Former British Vogue editor-in-chief Alexandra Shulman famously noted in a 2017 interview in the Guardian
that unknown Black women on the cover sold fewer copies.
So, when Black women appear on the cover of global high-profile magazines like Vogue, these images circulate widely; we feel seen, celebrated, and acknowledged. That is why for many Black women, particularly dark-skinned ones like me, this Vogue cover feels personal.
When the February issue was first unveiled last week, I saw many people, like my friend, saying how stunning and beautiful it was. So, I took to Twitter to see if others were as conflicted as I was. Hundreds of people replied to my tweet say
ing they found the images to be a poor representation of Black women.
What I found is that many of us want to love these images, but can't shake off a feeling of disquiet that is rooted in deeper issues around beauty standards that have excluded us for so long.
Many online critics felt the images were fetishized and pandering to a White gaze, ironic, considering the editorial team behind them consisted almost entirely of people of African descent.
Ghanaian writer Natasha Akua wrote in a private message on Instagram: "When I saw it I immediately was shocked ... I feel like I know what statement he was trying to make visually but turning these black models into this strange tableau straight out of a horror movie just felt instinctively wrong."
"Why darken their skin beyond recognition?" she asked. "To make some statement about being unapologetically black? Unapologetically black means being who you are and does not require this manner of hyperbole."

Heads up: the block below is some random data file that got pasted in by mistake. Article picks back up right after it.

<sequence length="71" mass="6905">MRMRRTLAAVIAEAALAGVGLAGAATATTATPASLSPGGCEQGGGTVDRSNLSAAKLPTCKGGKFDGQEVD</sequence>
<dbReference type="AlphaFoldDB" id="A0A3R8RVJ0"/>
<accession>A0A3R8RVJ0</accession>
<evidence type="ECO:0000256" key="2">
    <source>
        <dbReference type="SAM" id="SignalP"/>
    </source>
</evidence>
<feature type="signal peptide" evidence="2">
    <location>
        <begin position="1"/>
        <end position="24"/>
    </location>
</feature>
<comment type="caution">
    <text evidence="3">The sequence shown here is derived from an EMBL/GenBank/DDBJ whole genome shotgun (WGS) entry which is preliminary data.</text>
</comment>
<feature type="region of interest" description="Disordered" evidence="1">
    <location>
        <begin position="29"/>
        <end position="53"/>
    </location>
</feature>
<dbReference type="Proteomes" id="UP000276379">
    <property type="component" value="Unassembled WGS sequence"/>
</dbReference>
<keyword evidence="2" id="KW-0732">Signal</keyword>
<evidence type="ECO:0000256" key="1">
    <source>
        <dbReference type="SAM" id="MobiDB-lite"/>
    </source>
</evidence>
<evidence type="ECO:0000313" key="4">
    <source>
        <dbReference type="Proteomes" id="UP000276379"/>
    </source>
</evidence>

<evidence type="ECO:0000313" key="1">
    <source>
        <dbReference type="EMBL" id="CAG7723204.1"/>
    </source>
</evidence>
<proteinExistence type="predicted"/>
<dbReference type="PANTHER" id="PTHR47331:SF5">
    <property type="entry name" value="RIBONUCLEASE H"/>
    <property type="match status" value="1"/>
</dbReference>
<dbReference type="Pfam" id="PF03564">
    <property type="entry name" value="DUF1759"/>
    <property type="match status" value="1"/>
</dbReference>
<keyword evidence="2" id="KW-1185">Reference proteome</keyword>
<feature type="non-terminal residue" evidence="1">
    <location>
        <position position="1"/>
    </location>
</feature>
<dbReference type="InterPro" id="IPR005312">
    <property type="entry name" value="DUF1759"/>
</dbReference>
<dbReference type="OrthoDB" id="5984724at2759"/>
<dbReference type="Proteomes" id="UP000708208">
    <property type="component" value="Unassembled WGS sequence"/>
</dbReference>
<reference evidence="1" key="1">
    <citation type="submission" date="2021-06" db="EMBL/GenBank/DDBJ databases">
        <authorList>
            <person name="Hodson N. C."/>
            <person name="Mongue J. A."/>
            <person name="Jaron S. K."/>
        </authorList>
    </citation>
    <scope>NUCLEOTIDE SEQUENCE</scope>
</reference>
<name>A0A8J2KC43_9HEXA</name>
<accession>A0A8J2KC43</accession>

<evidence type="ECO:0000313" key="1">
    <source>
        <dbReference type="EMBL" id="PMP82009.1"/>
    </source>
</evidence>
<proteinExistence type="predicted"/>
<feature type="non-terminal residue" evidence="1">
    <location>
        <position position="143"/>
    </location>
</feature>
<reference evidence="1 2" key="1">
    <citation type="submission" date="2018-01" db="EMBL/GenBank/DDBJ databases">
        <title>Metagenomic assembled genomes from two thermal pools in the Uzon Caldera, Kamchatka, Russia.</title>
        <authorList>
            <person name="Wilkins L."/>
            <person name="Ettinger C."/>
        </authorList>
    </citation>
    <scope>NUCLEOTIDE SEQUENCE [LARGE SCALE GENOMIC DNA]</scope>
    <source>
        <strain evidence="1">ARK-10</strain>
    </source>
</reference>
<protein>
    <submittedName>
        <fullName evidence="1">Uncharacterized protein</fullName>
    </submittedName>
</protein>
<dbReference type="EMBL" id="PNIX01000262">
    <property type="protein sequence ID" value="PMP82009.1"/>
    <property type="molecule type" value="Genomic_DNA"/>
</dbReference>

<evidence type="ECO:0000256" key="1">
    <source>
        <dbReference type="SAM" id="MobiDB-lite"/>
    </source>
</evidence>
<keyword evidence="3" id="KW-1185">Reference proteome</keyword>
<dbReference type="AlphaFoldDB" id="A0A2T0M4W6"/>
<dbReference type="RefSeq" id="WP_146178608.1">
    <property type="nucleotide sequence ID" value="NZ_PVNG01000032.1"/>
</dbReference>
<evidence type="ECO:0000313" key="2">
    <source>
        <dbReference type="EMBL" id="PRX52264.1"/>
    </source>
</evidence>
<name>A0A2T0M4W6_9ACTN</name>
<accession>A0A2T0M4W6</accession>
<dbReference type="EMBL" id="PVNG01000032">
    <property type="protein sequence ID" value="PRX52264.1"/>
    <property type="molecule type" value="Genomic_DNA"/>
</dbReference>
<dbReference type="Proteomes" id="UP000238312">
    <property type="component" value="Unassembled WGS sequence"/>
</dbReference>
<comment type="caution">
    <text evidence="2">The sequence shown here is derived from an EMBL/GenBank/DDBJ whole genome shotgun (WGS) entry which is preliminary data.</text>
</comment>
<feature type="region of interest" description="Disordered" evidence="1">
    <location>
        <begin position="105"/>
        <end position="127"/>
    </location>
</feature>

"I find the lighting and tones beautiful," Daniel Emuna wrote.
"But my personal complaint is that publications and brands are constantly communicating that the deepest darkest hue in complexion represents the truest essence of Blackness or even Africanness. This is clearly a mark of the white gaze."
While South Sudanese stand-up comic and social commentator Akau Jambo wrote: "This is not art, this is Black Skin Porn. Black Fetish. Reverse Bleaching."
"This image is pure manipulation," he told me during phone conversation. "This is what they do to South Sudanese models to tell a story about Africa and people are saying we don't understand the artist's perspective but you can tell a story and be projecting a false narrative."
"We don't want you to make us the Black you want. We want us as us."
It is undeniable that Enninful and his team have made excellent strides in championing diversity since he replaced Shulman as editor-in-chief of British Vogue. His first cover was the mixed-race model Adwoa Aboah and he has also featured Dame Judi Dench, who at 85 was the magazine's oldest cover star.
He dedicated the September 2020 issue cover to 20 activists, including Manchester United footballer and free school meals advocate Marcus Rashford, photographed by Misan Harriman -- the first Black man to shoot a British Vogue cover.
Many of the people who contacted me didn't want to criticize the February cover because of this work Enninful has done at Vogue, but we must not be afraid to hold even our African brothers and sisters accountable when it is needed.
Change doesn't happen overnight and open conversation and debate are essential as we make strides to achieve the representation that we all want to see.